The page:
A woman in the United Kingdom died by accidental impalement through her left eye and brain. The culprit—a reusable metal straw in a mason jar-style glass. The coroner who worked on her case has since issued warnings over the use of these trendy and otherwise environmentally sound replacements for disposable plastic straws.
As first reported by The Independent, former jockey Elena Struthers-Gardner, 60, met an untimely death when a metal drinking straw that was in a mason jar she was carrying impaled her through the left eye and pierced her brain.
It was November 2018, and Struthers-Gardner was in the home she shares with her wife in Poole, which is in Dorset, England. She was reportedly holding a mason jar-style drinking glass with a screwed-on lid and a metal straw inserted in it when she collapsed.
Struthers-Gardner fell face-forward onto the 10-inch-long stainless steel straw, which was held in place by the lid of the mason jar. The metal straw impaled her, entering through her left eye and piercing her brain.
The former jockey got into an unfortunate riding accident when she was 21 and has since had difficulties with mobility, collapsing often (and without warning) because of serious spinal injuries.
Struthers-Gardner’s wife, Mandy, narrated what happened next in a statement:
”I did not hear her fall. I went to the kitchen door and could see Lena lying on her front at the doorway between the den and the kitchen. She was making unusual gurgling sounds. Her glass cup was lying on the floor still intact and the straw was still in the jar. I noticed the straw was sticking into her head.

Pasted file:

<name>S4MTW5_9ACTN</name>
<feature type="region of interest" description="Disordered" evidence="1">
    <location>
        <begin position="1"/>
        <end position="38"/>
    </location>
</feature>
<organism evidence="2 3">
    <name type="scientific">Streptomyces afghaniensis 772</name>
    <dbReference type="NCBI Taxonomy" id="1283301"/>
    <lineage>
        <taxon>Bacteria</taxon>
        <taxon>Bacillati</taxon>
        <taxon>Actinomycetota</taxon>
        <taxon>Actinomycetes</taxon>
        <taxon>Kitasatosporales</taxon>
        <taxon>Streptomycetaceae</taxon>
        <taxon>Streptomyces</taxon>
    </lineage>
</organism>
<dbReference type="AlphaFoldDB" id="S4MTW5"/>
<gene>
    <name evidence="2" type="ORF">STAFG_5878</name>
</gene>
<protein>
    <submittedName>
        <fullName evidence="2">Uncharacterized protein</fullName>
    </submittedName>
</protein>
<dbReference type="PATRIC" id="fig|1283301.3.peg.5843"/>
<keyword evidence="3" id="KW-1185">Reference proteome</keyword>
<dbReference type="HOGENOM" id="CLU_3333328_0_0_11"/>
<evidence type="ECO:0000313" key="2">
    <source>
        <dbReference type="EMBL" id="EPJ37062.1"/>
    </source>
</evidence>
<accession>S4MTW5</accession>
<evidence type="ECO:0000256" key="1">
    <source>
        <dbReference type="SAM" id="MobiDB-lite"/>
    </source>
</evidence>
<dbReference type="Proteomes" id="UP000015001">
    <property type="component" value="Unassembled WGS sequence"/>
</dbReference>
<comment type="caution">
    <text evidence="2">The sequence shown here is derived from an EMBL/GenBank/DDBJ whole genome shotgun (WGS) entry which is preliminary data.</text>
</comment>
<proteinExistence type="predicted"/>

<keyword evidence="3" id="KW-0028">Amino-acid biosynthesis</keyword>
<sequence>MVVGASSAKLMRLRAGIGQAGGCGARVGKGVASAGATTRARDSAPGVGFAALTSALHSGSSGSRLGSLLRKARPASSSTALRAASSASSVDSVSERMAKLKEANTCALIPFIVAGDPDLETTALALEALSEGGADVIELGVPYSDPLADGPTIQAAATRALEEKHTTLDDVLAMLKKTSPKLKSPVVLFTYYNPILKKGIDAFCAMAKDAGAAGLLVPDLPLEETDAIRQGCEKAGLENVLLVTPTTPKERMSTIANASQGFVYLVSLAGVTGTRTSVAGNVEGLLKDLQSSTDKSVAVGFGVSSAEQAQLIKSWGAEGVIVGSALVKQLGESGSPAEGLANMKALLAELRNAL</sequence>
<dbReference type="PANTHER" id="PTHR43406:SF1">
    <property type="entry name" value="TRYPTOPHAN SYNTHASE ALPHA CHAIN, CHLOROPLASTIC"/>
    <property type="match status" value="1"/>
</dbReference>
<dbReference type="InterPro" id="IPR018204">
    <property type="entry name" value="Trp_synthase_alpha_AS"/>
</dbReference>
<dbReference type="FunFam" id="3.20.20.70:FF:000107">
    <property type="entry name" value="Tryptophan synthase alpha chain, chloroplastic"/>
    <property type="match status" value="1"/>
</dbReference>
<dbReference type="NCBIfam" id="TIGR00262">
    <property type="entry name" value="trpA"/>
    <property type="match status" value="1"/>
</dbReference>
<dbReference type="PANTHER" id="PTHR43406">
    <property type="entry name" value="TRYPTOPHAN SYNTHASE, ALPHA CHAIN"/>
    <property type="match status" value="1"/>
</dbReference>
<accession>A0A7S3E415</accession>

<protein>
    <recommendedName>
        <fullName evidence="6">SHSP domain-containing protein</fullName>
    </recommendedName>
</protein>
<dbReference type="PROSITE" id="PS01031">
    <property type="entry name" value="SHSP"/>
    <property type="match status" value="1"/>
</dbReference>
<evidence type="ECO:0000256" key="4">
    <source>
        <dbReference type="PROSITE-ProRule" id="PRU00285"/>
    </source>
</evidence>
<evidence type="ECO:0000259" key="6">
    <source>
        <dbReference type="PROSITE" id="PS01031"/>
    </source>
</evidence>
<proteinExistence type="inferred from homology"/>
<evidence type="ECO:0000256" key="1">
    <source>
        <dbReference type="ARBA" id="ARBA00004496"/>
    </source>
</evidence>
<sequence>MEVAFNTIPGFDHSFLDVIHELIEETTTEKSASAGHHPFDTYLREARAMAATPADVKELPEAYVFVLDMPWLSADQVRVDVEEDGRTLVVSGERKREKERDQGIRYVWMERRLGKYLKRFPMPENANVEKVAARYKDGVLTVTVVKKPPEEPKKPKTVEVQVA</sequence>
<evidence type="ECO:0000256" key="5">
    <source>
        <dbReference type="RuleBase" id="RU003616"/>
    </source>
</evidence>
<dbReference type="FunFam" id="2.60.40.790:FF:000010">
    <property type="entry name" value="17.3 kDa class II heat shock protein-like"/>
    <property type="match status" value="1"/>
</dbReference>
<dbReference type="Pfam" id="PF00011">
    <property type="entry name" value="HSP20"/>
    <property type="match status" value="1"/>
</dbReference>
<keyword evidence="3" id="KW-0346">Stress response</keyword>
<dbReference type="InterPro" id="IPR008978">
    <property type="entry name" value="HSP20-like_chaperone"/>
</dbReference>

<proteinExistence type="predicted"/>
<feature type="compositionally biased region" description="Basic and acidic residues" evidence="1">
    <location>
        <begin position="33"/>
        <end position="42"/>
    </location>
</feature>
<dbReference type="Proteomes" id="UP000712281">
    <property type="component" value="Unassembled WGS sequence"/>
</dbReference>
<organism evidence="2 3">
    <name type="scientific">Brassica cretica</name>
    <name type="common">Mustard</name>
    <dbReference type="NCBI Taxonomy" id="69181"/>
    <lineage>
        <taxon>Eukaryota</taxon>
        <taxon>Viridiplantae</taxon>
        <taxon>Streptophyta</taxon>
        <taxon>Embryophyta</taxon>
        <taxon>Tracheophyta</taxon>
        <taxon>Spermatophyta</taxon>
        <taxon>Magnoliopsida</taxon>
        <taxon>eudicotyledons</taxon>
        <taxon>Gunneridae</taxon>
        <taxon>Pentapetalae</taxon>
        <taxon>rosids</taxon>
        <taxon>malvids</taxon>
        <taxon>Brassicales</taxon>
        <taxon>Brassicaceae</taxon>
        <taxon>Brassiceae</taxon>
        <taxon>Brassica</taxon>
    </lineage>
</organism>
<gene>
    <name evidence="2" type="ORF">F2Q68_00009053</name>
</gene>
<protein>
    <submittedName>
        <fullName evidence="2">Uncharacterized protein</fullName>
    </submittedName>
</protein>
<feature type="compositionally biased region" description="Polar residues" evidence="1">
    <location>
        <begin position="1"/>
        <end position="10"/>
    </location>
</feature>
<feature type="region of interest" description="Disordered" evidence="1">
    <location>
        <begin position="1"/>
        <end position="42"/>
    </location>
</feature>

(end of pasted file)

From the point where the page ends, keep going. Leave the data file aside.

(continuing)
I called 999 and requested an ambulance. While I was on the phone, Lena appeared to have stopped breathing. The lady on the phone asked me to turn her over. I slid the glass off the straw and turned her over. I could see the straw had gone through her left eye.”
Detective Inspector Wayne Seymour of Dorset Police reported that the medical workers “had never seen an injury like that”.
According to the Telegraph, the metal straw had caused damage to Struthers-Gardner’s brain stem, with the tip of the straw touching the back of her skull.
Sadly, Struthers-Gardner did not make it and died from her injuries the next day at the hospital.
Coroner Brendan Allen issued strong words of warning regarding the use of metal straws, which have become a trendy item in the green living, eco-friendly movement.
Allen advised extreme care and caution when handling and using metal straws, especially when used with a lid that holds them in place.
“There is no give in them at all. If someone does fall on one and it’s pointed in the wrong direction, serious injury can occur.
It seems the main problem here is if the lid hadn’t been in place the straw would have moved away.”
Struthers-Gardner’s wife shared similar sentiments, specifically advising that those with mobility issues exercise greater caution when using metal straws.
“I just feel that in the hands of mobility-challenged people like Elena or children, or even able-bodied people losing their footing, these things are so long and very strong.
Even if they don’t end a life they can be very dangerous.”
Struthers-Gardner’s wife hopes that others learn from what happened to her wife:
“I miss her very much, she was taken far too early. I hope this never happens to anyone else.”